There is no empirical evidence for that. There is archeological evidence that suggests coins were created by both states and private minters. You can’t say states did it first, because the world isn’t a single country. It is dispersed. In some locations, states minted coins. In other locations, private minters minted coins. Saying “states did it first” is a vacuous claim in a global context full of independent communities, cultures, and economies. Not only is it not the case, since private coins came first in the temporal sense, but also because it doesn’t even matter what came first in the temporal sense, because one people in one community originating private coins, and another people in another community whereby a state minted the first coins, is sufficient to prove that coins and money do not only arise out of state decree.

    It would be like saying because Leibniz independently discovered calculus temporally after Newton, we should say without Newton, calculus would never be invented.

    If there is no central bank, the interest rates are just a price. Watching the appalling performance of the key central banks makes me more sceptical about their value. But I always thought there was a decent argument for not having them. I just don’t think it is currently politically feasible and I certainly don”t think the worse thing they do is create inflation.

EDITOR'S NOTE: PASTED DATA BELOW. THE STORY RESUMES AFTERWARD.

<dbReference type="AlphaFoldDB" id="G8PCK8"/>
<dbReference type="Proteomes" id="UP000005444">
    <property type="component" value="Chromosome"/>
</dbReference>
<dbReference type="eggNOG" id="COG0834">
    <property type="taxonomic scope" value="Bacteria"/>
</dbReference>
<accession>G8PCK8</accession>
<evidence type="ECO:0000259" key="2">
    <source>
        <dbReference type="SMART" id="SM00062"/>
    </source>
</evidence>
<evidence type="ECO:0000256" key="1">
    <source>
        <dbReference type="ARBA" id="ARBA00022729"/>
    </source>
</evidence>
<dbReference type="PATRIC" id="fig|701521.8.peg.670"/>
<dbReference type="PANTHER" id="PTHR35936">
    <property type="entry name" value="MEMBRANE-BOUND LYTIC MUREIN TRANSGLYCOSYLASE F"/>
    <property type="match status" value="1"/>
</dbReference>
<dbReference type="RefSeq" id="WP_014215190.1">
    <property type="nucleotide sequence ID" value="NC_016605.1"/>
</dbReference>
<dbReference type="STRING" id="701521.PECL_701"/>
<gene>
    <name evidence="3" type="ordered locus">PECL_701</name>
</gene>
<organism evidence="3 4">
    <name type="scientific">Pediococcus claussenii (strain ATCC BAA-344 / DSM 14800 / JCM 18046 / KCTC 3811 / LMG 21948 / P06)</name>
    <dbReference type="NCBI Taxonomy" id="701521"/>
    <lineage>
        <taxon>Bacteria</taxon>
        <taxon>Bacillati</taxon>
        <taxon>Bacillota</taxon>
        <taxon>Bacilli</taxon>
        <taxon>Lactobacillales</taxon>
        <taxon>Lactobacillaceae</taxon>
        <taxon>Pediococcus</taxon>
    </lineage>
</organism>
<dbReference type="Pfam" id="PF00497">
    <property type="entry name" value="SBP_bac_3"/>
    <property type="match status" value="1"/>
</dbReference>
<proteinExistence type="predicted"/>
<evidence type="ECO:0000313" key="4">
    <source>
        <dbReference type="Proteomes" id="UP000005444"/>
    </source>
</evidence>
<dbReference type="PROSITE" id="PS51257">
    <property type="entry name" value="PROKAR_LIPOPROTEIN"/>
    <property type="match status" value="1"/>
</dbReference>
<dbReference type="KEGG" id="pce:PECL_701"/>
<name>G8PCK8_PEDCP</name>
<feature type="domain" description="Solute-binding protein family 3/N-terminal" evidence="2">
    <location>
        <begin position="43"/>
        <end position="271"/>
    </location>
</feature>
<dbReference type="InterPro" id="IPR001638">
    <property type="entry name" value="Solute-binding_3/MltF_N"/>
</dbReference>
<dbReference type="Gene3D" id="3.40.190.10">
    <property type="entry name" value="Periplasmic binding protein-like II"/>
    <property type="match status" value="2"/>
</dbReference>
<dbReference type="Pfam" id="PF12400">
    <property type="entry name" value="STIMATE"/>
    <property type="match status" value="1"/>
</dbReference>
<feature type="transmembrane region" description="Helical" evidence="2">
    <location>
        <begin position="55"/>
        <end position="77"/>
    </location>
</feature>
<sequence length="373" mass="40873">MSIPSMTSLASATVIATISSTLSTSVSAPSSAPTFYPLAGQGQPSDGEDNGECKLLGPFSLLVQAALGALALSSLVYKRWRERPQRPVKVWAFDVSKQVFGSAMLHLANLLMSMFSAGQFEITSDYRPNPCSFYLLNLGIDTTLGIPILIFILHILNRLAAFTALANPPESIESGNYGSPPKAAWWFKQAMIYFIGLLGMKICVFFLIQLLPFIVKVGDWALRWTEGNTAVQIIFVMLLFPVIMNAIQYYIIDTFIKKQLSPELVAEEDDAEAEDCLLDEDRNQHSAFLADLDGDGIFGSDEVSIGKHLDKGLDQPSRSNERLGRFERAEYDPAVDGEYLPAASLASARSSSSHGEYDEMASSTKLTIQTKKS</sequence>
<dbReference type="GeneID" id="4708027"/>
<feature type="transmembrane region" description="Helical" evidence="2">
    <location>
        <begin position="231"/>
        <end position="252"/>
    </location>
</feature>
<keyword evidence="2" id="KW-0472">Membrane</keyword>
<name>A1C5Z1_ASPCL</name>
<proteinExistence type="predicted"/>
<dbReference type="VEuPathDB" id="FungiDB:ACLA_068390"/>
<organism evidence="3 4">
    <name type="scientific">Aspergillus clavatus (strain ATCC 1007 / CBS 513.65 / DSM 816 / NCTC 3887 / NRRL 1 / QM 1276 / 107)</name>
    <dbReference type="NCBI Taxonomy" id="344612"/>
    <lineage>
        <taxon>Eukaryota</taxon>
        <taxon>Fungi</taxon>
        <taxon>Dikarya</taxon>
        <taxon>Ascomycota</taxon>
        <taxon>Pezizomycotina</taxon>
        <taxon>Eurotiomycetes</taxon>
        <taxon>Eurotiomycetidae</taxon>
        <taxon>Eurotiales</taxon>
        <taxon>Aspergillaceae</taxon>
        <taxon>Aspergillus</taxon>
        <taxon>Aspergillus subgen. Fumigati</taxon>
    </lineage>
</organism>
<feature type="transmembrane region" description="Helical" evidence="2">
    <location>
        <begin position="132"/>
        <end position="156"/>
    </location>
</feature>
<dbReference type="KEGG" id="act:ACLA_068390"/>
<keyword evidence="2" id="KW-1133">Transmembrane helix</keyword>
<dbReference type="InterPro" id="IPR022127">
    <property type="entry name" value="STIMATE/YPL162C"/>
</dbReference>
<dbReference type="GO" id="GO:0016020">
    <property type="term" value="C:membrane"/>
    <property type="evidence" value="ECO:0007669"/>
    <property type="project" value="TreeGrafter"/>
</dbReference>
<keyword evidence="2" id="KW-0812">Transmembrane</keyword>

That is also wrong. Without a central bank, interest rates are a signal of time preferences. Interest rates being a “price of money” is a myth. It is easily seen as a myth by simply considering periods of rapid (but not hyper-) inflation. In rapid inflation, liquidity preference falls, and yet interest rates skyrocket, counter to what the “price of money” theory would predict. When inflation comes back down, liquidity preference rises, and yet interest rates fall back down, also counter to what the “price of money” theory would predict.

    You say watching the appalling performance of central banks makes you question their value. But even there, that is contingent upon you being able to even grasp the full implications of their failure. If there were more of those who can trace out more of the effects of inflation, there would almost certainly be a fundamental change in the monetary order. But it unfortunately seems like things have to get worse before they get better.

  31. Gravatar of Lorenzo from Downunder Lorenzo from Downunder
    11. June 2012 at 17:50

    MF: There is no evidence of private coins in the archaeological record before the apparent invention of coins by Lydian kings. Menger’s Just So story has no basis in the archaeological evidence.

    There were units of account, and media of exchange, but they do not seem to have come together in a medium of account before coins.

    And yes, in a sense all prices are signals. But, if you have a central bank, its setting of interest rates is a signal beyond the way any price is. Hence the signal works differently depending on what expectations the central bank has established.

    And if central banks can oversupply money, they can undersupply it as well. Indeed, undersupplying to maximise return is classic monopoly provider behaviour.

  32. Gravatar of Major_Freedom Major_Freedom
    11. June 2012 at 20:19

    Lorenzo from Oz:

    There is no evidence of private coins in the archaeological record before the apparent invention of coins by Lydian kings.